This is a waste product resulted from the cleaning process that a fleece goes through when being prepared for spinning and dyeing. The clothing industry produces tones of wool shady and you can find it in wool-processing areas. You should keep in mind that the nutrient content can vary considerably if you plan using it. This is considered one of the best soil conditioners you can get your hands on.
How to use:
If you manage to procure wool shoddy you should use it undiluted. The general recommendation is to dig it in wet during the fall season. As coverage, you should use ½-1lb per square yard.
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When it comes to soil conditioners, spent hops can be hard to acquire since you need to have a brewery nearby. Even so, this residue of the brewing industry is worth the trouble. Some may be annoyed by the distinctive strong smell, but that can be fixed if you let the hops aerate out in the open. Spent hops are very good soil conditioners and are particularly excellent for mulching. Some farmers prefer to compost it while others will use it fresh. Spent hops add both organic matter as well as small amount of plant nutrients.
How to use:
If you get it from the local brewery, chances are you will get it wet. If that’s the case, you can dig it in or spread it over the surface. Make sure to keep it away from the stems and leaves of plants or you could scorch them. Dry spent hops are often used as fertilizer since it has high nitrogen content (about 4%). As coverage, you can use 2-3lbs per square yard.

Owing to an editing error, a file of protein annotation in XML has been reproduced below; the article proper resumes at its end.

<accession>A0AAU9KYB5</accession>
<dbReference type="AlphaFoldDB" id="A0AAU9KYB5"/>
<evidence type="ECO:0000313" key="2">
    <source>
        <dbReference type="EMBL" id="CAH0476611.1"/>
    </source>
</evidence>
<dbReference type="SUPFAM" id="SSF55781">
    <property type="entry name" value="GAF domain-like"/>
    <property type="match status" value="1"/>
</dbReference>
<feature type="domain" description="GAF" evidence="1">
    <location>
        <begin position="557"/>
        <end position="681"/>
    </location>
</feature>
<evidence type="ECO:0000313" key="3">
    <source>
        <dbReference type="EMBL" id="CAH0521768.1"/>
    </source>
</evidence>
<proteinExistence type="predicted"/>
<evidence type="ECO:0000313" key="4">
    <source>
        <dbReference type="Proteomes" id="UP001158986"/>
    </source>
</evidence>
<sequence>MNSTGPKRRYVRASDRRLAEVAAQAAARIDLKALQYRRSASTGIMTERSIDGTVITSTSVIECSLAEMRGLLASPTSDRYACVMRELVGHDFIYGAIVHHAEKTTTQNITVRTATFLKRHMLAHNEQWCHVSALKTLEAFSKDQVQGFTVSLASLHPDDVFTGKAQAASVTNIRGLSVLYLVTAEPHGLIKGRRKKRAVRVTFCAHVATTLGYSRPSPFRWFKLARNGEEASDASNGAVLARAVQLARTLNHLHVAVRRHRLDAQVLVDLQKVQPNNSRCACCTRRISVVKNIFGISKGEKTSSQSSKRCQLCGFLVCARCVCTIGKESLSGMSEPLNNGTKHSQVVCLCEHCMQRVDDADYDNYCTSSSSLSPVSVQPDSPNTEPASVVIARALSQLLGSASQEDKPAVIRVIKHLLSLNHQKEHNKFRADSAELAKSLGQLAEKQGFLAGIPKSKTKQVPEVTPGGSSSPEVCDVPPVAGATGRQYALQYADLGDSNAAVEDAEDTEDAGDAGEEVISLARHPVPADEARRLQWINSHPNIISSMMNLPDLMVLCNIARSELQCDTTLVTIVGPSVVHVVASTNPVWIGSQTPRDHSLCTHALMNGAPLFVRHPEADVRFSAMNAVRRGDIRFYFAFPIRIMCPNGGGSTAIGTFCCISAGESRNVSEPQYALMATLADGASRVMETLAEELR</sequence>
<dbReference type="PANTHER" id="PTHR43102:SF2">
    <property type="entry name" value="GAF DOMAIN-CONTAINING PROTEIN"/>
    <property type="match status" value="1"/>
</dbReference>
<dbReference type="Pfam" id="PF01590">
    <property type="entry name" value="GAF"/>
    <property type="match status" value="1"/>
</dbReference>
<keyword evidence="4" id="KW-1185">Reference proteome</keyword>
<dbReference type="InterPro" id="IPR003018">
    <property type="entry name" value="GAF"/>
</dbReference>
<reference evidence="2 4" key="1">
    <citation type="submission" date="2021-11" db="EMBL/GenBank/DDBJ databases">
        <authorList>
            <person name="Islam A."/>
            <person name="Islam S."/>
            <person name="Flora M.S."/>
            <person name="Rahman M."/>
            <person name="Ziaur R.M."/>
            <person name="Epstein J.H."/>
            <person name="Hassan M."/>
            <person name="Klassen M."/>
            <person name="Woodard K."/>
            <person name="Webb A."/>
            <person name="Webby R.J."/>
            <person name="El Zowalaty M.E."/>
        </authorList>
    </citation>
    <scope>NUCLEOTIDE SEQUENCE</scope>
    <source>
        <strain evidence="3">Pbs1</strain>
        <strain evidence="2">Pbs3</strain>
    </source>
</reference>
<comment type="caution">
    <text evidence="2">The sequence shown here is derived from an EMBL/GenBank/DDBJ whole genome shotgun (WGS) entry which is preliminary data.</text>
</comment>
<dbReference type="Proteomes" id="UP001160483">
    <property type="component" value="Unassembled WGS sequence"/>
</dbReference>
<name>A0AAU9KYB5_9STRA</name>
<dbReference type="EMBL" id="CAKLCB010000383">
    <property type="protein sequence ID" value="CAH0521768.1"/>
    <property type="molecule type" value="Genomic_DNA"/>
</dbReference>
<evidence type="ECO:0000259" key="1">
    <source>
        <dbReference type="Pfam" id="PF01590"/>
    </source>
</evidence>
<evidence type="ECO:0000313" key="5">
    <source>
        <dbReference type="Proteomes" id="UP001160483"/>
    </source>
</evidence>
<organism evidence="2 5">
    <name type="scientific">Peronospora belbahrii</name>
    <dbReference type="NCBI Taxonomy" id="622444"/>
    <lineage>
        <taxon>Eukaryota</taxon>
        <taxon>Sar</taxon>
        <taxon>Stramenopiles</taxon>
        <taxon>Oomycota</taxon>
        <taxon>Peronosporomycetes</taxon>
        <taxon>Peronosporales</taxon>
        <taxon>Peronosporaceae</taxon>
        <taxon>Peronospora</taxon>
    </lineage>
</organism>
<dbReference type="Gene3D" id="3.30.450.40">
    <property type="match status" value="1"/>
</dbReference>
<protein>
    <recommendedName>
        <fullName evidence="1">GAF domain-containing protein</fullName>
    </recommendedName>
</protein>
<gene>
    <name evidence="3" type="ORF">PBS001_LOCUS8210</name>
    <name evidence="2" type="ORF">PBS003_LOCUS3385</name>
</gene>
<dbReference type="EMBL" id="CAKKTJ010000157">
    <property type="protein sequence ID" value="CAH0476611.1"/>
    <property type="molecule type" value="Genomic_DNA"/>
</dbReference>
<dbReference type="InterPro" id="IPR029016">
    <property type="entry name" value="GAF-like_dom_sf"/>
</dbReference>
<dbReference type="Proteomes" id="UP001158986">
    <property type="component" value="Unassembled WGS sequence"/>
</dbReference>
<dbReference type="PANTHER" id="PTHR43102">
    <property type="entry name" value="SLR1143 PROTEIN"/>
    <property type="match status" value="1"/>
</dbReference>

Composted Pine Bark
The timber industry strips off hundreds of tons of bark from pine logs every year. This residue is chipped and sometimes partially composted before being sold to farmers. It is often used as mulch for organic weed control. From all the soil conditioners listed here, this is the most expensive one and has two major disadvantages. It has no nutrient value and it’s a very hard material in unrotted state.
How to use:
If you use large amounts of nitrogen fertilizer on your soil, you can use it as a soil conditioner. Remember that it takes a long time for the lignin in bark to break down. If used as mulch, a 2-3in layer will work for most gardens.
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Many families have a green recycling bin to recycle their waste. The resulting product is one of the most used soil conditioners. It is useful for adding organic matter even though it has little nutrient value. Green compost is used to improve soil structure and its water-holding capacities. To avoid weed roots lurking in the green compost or possible debilitating disease, I recommend making your own garden compost.
How to use:
Spread on the surface of the soil or dig in as you seem fit. As coverage quantity, 2-3lbs per square yard should suffice.
The soil conditioners listed here are good alternatives for every gardener. They do not pollute the environment and it helps recycle waste that would otherwise go the landfill sites. These soil conditioners will improve soil structure, help retain moisture in the ground and help control weeds.